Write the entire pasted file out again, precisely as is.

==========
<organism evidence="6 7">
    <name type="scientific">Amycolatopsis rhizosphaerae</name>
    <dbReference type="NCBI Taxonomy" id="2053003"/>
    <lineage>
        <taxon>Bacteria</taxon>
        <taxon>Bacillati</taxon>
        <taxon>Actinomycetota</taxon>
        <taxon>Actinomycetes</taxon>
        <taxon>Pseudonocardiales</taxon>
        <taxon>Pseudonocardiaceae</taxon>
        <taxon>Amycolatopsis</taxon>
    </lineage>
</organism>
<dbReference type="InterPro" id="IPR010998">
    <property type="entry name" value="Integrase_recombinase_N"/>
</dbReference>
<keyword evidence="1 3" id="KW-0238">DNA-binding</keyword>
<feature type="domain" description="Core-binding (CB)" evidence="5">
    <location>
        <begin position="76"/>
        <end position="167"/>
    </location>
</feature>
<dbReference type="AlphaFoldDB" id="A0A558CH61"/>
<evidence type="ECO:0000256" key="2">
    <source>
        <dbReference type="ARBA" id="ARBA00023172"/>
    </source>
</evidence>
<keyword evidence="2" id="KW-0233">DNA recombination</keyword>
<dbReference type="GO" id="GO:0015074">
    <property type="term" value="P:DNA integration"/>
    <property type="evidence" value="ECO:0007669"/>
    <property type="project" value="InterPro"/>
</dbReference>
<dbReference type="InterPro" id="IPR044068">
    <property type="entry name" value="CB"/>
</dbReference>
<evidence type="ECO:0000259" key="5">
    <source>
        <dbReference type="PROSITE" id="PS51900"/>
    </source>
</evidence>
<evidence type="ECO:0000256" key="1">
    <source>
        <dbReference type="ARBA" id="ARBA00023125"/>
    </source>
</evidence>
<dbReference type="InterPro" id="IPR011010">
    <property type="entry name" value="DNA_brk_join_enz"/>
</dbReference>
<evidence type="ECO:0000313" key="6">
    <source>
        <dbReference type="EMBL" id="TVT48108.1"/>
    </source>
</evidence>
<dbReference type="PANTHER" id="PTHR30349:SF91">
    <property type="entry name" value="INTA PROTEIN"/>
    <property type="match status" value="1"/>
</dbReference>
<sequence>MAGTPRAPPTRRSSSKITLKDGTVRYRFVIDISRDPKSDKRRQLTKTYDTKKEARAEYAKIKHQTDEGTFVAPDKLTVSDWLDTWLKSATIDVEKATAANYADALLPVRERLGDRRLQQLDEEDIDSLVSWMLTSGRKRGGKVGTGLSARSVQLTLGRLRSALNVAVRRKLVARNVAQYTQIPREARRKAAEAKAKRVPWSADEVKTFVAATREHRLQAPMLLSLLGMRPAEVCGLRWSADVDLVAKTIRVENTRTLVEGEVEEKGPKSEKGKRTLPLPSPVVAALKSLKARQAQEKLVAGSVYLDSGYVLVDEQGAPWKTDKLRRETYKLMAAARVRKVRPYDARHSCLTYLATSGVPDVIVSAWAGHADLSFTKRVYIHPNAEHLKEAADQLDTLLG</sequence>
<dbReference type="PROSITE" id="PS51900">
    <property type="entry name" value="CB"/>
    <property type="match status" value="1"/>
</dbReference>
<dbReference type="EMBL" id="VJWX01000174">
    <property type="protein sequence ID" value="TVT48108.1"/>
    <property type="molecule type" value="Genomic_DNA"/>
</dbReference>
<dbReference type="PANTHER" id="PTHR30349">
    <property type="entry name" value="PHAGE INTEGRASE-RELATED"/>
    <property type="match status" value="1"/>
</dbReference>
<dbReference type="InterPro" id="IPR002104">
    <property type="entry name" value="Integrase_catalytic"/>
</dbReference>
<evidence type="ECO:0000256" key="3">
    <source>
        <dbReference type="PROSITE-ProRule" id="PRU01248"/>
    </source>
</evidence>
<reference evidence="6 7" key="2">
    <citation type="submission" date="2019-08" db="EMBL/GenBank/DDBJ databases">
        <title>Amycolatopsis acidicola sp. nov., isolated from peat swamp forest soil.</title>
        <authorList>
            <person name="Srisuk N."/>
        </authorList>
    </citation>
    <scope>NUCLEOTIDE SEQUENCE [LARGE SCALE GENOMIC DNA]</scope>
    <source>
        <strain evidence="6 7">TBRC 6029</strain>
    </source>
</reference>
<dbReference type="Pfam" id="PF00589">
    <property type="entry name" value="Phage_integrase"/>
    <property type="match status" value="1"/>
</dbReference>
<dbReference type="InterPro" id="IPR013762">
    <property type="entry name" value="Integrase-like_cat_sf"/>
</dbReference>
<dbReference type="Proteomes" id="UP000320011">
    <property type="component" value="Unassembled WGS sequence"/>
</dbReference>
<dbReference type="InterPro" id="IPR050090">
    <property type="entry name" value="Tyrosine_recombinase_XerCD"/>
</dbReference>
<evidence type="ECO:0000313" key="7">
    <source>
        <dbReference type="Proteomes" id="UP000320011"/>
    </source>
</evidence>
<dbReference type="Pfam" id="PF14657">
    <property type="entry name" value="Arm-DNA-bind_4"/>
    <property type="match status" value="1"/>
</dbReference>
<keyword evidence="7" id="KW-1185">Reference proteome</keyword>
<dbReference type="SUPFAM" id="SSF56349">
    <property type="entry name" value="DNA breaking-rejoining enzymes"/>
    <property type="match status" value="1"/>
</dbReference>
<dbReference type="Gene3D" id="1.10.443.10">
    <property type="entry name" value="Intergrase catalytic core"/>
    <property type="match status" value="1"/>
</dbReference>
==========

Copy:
<organism evidence="6 7">
    <name type="scientific">Amycolatopsis rhizosphaerae</name>
    <dbReference type="NCBI Taxonomy" id="2053003"/>
    <lineage>
        <taxon>Bacteria</taxon>
        <taxon>Bacillati</taxon>
        <taxon>Actinomycetota</taxon>
        <taxon>Actinomycetes</taxon>
        <taxon>Pseudonocardiales</taxon>
        <taxon>Pseudonocardiaceae</taxon>
        <taxon>Amycolatopsis</taxon>
    </lineage>
</organism>
<dbReference type="InterPro" id="IPR010998">
    <property type="entry name" value="Integrase_recombinase_N"/>
</dbReference>
<keyword evidence="1 3" id="KW-0238">DNA-binding</keyword>
<feature type="domain" description="Core-binding (CB)" evidence="5">
    <location>
        <begin position="76"/>
        <end position="167"/>
    </location>
</feature>
<dbReference type="AlphaFoldDB" id="A0A558CH61"/>
<evidence type="ECO:0000256" key="2">
    <source>
        <dbReference type="ARBA" id="ARBA00023172"/>
    </source>
</evidence>
<keyword evidence="2" id="KW-0233">DNA recombination</keyword>
<dbReference type="GO" id="GO:0015074">
    <property type="term" value="P:DNA integration"/>
    <property type="evidence" value="ECO:0007669"/>
    <property type="project" value="InterPro"/>
</dbReference>
<dbReference type="InterPro" id="IPR044068">
    <property type="entry name" value="CB"/>
</dbReference>
<evidence type="ECO:0000259" key="5">
    <source>
        <dbReference type="PROSITE" id="PS51900"/>
    </source>
</evidence>
<evidence type="ECO:0000256" key="1">
    <source>
        <dbReference type="ARBA" id="ARBA00023125"/>
    </source>
</evidence>
<dbReference type="InterPro" id="IPR011010">
    <property type="entry name" value="DNA_brk_join_enz"/>
</dbReference>
<evidence type="ECO:0000313" key="6">
    <source>
        <dbReference type="EMBL" id="TVT48108.1"/>
    </source>
</evidence>
<dbReference type="PANTHER" id="PTHR30349:SF91">
    <property type="entry name" value="INTA PROTEIN"/>
    <property type="match status" value="1"/>
</dbReference>
<sequence>MAGTPRAPPTRRSSSKITLKDGTVRYRFVIDISRDPKSDKRRQLTKTYDTKKEARAEYAKIKHQTDEGTFVAPDKLTVSDWLDTWLKSATIDVEKATAANYADALLPVRERLGDRRLQQLDEEDIDSLVSWMLTSGRKRGGKVGTGLSARSVQLTLGRLRSALNVAVRRKLVARNVAQYTQIPREARRKAAEAKAKRVPWSADEVKTFVAATREHRLQAPMLLSLLGMRPAEVCGLRWSADVDLVAKTIRVENTRTLVEGEVEEKGPKSEKGKRTLPLPSPVVAALKSLKARQAQEKLVAGSVYLDSGYVLVDEQGAPWKTDKLRRETYKLMAAARVRKVRPYDARHSCLTYLATSGVPDVIVSAWAGHADLSFTKRVYIHPNAEHLKEAADQLDTLLG</sequence>
<dbReference type="PROSITE" id="PS51900">
    <property type="entry name" value="CB"/>
    <property type="match status" value="1"/>
</dbReference>
<dbReference type="EMBL" id="VJWX01000174">
    <property type="protein sequence ID" value="TVT48108.1"/>
    <property type="molecule type" value="Genomic_DNA"/>
</dbReference>
<dbReference type="PANTHER" id="PTHR30349">
    <property type="entry name" value="PHAGE INTEGRASE-RELATED"/>
    <property type="match status" value="1"/>
</dbReference>
<dbReference type="InterPro" id="IPR002104">
    <property type="entry name" value="Integrase_catalytic"/>
</dbReference>
<evidence type="ECO:0000256" key="3">
    <source>
        <dbReference type="PROSITE-ProRule" id="PRU01248"/>
    </source>
</evidence>
<reference evidence="6 7" key="2">
    <citation type="submission" date="2019-08" db="EMBL/GenBank/DDBJ databases">
        <title>Amycolatopsis acidicola sp. nov., isolated from peat swamp forest soil.</title>
        <authorList>
            <person name="Srisuk N."/>
        </authorList>
    </citation>
    <scope>NUCLEOTIDE SEQUENCE [LARGE SCALE GENOMIC DNA]</scope>
    <source>
        <strain evidence="6 7">TBRC 6029</strain>
    </source>
</reference>
<dbReference type="Pfam" id="PF00589">
    <property type="entry name" value="Phage_integrase"/>
    <property type="match status" value="1"/>
</dbReference>
<dbReference type="InterPro" id="IPR013762">
    <property type="entry name" value="Integrase-like_cat_sf"/>
</dbReference>
<dbReference type="Proteomes" id="UP000320011">
    <property type="component" value="Unassembled WGS sequence"/>
</dbReference>
<dbReference type="InterPro" id="IPR050090">
    <property type="entry name" value="Tyrosine_recombinase_XerCD"/>
</dbReference>
<evidence type="ECO:0000313" key="7">
    <source>
        <dbReference type="Proteomes" id="UP000320011"/>
    </source>
</evidence>
<dbReference type="Pfam" id="PF14657">
    <property type="entry name" value="Arm-DNA-bind_4"/>
    <property type="match status" value="1"/>
</dbReference>
<keyword evidence="7" id="KW-1185">Reference proteome</keyword>
<dbReference type="SUPFAM" id="SSF56349">
    <property type="entry name" value="DNA breaking-rejoining enzymes"/>
    <property type="match status" value="1"/>
</dbReference>
<dbReference type="Gene3D" id="1.10.443.10">
    <property type="entry name" value="Intergrase catalytic core"/>
    <property type="match status" value="1"/>
</dbReference>